Chapter One

What is Rhetorical Analysis?

In other words, we communicate to understand. Once we understand, it's a lot easier to persuade. If that's your thing.


What are we going to study in this text?


Chapter Two


Oral-Aural Rhetorical Situation

So when you look at our class, it is an oral-aural rhetorical situation. Dr. Morgan talks (oral) and we, the students are the audience. We listen (aural). But I bet he's going to have us talk, in which case, he would be the audience, the one interpreting. When he talks, we listen and interpret, in response to the occasion of our class. Overt presuppositions might include the fact that we are all taking this class for credit and/or we are interested in the topic and want to learn more so we can use what we've learned in our lives and/or careers. Or in Dean and my case, maybe we're taking it to fulfill our language requirement for our master's degree. (Much more fun than four years of Old English-- and much more useful in today's culture. Although Dean may disagree with me there). The occasion that calls for the speech is class itself. I'm wondering what the online communication is called-- is it just a textualized situation? You're not an imagined audience; I've met you all and I know your names. But I can't see you, so maybe you are imagined. This communication will last for as long as anyone chooses to keep it up online, whereas anything we say in class will disappear as soon as it's out of our mouths. But I'm getting ahead of myself.

This is classical rhetoric, the in-class kind, but I'm not sure if it's Judicial-- we don't seem to be judging the legality or justice of a past action-- could be it's Deliberative, because we're being advised on how to do future actions-- and Epidiectic is concerned with praise or blame in the present, forming attitudes and affirming or critiquing values or beliefs-- we could be doing some of that? So possibly Deliberative and Epidiectic?

Or maybe I'm overthinking this?

Our forum is our classroom. Our genre "recognizable and recurring types of speech that occur in any given form." Hmm. Dr. Morgan said we would be revising this during class. I see what he means.

The larger historical and cultural context of this class would be maybe the fact that Dr. Morgan has been teaching it for how many years? And how much has changed in those years? We've only had "online" since when, about 1996 or so? Facebook and Twitter for less than that?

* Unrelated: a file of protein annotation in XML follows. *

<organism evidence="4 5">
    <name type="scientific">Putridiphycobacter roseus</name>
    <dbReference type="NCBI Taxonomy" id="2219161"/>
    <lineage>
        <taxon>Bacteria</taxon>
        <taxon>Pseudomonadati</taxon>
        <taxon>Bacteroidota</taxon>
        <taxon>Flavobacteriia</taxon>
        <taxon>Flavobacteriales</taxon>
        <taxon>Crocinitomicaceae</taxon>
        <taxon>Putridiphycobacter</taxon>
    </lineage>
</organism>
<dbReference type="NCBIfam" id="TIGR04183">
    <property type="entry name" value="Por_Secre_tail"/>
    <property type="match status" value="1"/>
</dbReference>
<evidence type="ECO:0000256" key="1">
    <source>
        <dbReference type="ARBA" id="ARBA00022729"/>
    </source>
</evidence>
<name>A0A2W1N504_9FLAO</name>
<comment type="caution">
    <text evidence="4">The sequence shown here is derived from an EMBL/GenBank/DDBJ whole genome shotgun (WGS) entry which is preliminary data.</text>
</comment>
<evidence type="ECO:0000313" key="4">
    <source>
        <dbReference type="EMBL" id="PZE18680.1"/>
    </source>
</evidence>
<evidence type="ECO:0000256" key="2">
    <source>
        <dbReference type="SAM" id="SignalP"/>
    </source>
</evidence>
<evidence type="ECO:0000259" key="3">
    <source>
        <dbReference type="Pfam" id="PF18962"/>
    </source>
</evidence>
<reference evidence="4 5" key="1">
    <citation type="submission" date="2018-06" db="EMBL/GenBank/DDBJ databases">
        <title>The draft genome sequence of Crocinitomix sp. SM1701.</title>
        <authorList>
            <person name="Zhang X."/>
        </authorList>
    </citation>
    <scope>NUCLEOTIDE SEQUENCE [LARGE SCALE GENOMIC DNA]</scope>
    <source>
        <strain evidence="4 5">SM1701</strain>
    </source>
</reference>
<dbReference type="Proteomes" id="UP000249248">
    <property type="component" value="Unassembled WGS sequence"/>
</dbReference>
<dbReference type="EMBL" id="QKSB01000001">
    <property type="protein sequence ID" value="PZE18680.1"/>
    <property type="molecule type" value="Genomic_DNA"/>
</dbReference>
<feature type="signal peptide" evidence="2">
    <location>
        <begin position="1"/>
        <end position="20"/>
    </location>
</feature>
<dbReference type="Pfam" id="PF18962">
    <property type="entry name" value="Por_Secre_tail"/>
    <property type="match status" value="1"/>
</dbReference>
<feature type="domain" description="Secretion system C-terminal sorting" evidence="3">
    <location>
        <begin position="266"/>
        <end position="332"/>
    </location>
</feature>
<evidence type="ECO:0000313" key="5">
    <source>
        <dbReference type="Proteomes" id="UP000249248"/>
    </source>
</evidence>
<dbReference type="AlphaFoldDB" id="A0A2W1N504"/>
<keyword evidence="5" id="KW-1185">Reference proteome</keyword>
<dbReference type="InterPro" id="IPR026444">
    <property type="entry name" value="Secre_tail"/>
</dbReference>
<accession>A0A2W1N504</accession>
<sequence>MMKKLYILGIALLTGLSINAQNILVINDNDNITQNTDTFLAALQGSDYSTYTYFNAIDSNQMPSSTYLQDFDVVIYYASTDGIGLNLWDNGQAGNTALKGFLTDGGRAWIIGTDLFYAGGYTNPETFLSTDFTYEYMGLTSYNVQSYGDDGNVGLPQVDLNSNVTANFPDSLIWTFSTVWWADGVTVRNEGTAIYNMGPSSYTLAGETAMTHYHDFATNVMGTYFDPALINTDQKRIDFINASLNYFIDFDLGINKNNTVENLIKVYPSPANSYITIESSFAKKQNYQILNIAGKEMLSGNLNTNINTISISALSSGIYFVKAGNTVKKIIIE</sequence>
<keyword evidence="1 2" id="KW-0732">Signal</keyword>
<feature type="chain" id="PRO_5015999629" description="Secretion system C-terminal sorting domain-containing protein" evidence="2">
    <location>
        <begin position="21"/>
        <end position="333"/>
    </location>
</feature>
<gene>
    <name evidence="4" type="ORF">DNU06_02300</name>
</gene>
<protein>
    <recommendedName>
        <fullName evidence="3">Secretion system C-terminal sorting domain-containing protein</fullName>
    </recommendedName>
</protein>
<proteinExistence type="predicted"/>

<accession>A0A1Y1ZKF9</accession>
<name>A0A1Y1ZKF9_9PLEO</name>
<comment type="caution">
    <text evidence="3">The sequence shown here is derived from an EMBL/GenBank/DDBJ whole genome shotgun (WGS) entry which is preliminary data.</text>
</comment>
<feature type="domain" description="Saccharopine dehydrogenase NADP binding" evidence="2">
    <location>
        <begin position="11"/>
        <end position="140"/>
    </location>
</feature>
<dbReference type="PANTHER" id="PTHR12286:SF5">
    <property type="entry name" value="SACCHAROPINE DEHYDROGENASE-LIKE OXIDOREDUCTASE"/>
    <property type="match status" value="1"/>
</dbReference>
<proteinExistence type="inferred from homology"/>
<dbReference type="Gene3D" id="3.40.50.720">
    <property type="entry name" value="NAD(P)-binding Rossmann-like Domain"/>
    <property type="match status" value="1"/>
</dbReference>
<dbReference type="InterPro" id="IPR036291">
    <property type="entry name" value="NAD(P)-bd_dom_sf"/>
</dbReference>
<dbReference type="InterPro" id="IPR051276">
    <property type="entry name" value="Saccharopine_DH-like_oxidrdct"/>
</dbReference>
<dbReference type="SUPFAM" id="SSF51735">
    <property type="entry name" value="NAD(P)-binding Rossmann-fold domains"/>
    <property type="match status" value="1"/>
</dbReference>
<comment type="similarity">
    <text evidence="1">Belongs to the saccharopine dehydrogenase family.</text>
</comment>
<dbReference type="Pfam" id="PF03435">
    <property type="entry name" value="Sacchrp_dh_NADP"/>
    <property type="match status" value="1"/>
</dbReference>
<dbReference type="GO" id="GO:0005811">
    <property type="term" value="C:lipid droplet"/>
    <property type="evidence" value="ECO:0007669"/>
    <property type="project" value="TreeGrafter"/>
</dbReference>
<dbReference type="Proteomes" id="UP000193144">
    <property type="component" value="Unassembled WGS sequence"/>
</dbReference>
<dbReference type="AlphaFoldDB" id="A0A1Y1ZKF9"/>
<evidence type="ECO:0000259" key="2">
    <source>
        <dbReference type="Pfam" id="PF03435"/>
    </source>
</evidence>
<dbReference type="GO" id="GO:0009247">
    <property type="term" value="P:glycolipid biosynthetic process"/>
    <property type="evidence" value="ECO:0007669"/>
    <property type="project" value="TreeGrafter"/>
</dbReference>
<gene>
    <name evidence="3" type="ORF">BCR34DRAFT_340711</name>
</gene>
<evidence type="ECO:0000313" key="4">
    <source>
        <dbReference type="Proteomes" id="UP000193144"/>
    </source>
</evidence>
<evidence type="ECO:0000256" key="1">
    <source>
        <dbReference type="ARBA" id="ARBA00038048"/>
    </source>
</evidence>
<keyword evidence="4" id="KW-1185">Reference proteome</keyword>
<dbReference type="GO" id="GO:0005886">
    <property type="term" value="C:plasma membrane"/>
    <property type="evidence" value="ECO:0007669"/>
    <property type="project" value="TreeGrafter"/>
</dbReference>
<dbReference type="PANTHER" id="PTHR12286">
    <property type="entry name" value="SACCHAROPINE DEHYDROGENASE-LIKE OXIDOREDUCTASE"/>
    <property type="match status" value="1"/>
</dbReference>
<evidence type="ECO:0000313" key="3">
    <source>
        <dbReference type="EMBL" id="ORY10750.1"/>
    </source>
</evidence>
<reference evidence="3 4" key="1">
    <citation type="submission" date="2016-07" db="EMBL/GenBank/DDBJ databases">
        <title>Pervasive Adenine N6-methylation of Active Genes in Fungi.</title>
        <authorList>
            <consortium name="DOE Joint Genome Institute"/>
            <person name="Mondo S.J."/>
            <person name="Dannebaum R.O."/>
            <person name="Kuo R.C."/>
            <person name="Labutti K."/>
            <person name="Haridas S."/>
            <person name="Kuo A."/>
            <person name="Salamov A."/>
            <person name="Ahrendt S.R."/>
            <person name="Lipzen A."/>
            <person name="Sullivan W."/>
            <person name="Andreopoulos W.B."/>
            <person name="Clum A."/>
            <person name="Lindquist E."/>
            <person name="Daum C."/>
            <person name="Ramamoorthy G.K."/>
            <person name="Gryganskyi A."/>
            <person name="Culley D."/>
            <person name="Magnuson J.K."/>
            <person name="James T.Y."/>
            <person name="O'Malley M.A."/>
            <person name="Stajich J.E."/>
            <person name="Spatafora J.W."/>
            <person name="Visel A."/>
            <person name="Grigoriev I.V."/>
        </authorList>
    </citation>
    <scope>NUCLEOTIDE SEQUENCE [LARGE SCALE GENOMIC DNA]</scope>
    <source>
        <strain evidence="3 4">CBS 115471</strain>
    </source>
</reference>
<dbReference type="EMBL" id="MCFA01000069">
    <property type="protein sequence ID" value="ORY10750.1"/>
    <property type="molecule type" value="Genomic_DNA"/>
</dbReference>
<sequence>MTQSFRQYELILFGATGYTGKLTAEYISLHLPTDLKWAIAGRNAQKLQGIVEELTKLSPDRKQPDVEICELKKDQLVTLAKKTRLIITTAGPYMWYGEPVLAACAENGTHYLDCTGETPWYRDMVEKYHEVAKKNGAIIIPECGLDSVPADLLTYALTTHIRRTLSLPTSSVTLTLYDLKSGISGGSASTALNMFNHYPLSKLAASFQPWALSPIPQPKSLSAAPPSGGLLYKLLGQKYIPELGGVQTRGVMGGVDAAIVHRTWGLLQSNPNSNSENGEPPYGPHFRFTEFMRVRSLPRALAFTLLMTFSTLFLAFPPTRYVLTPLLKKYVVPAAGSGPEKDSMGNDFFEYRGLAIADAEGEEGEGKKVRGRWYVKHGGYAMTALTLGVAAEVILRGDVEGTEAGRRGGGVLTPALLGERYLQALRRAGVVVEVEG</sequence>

Textualized Rhetorical Situation

Methods of Analysis

According to Eli, the Steam Workshop is a perfect example of users digesting content created for them and also participating in the creation of content. "The Steam Workshop is essentially the go-to source for some games. Those who have it have much more popularity than others. Games such as Gary's Mod wouldn't have any popularity without the workshop. Moding changes everything. You can turn a die-hard zombie apocalypse game into a game where ponies are fighting kittens in a mass-murder-athon. Gary's Mod is a sandbox game that only comes with 2 maps by default. But if you look at the workshop there are over 6000 maps to download. All it requires is the click of a button and you have a map. It's amazing how many different creators are on the workshop-- I can't even count. There is so much different content. Maps, weapons, entities, npc's, re-skins, re-models, etc are all available. People who did not create the game created these mods. The reason I do not include Minecraft is that it is not part of the Steam Workshop. Minecraft/Mojang is not affiliated with Steam in any way. However there are several moding websites that are 3rd party websites that people can produce mods and publish them, and people playing Minecraft can use them. In Steam, you have the mods at a click of the button, whereas in Minecraft you have to have some geekiness to install mods."

And honestly, I just remembered that we only needed to read to page 21 in chapter 2. So I'm good!

Email me at if you have questions. Hopefully that worked. !

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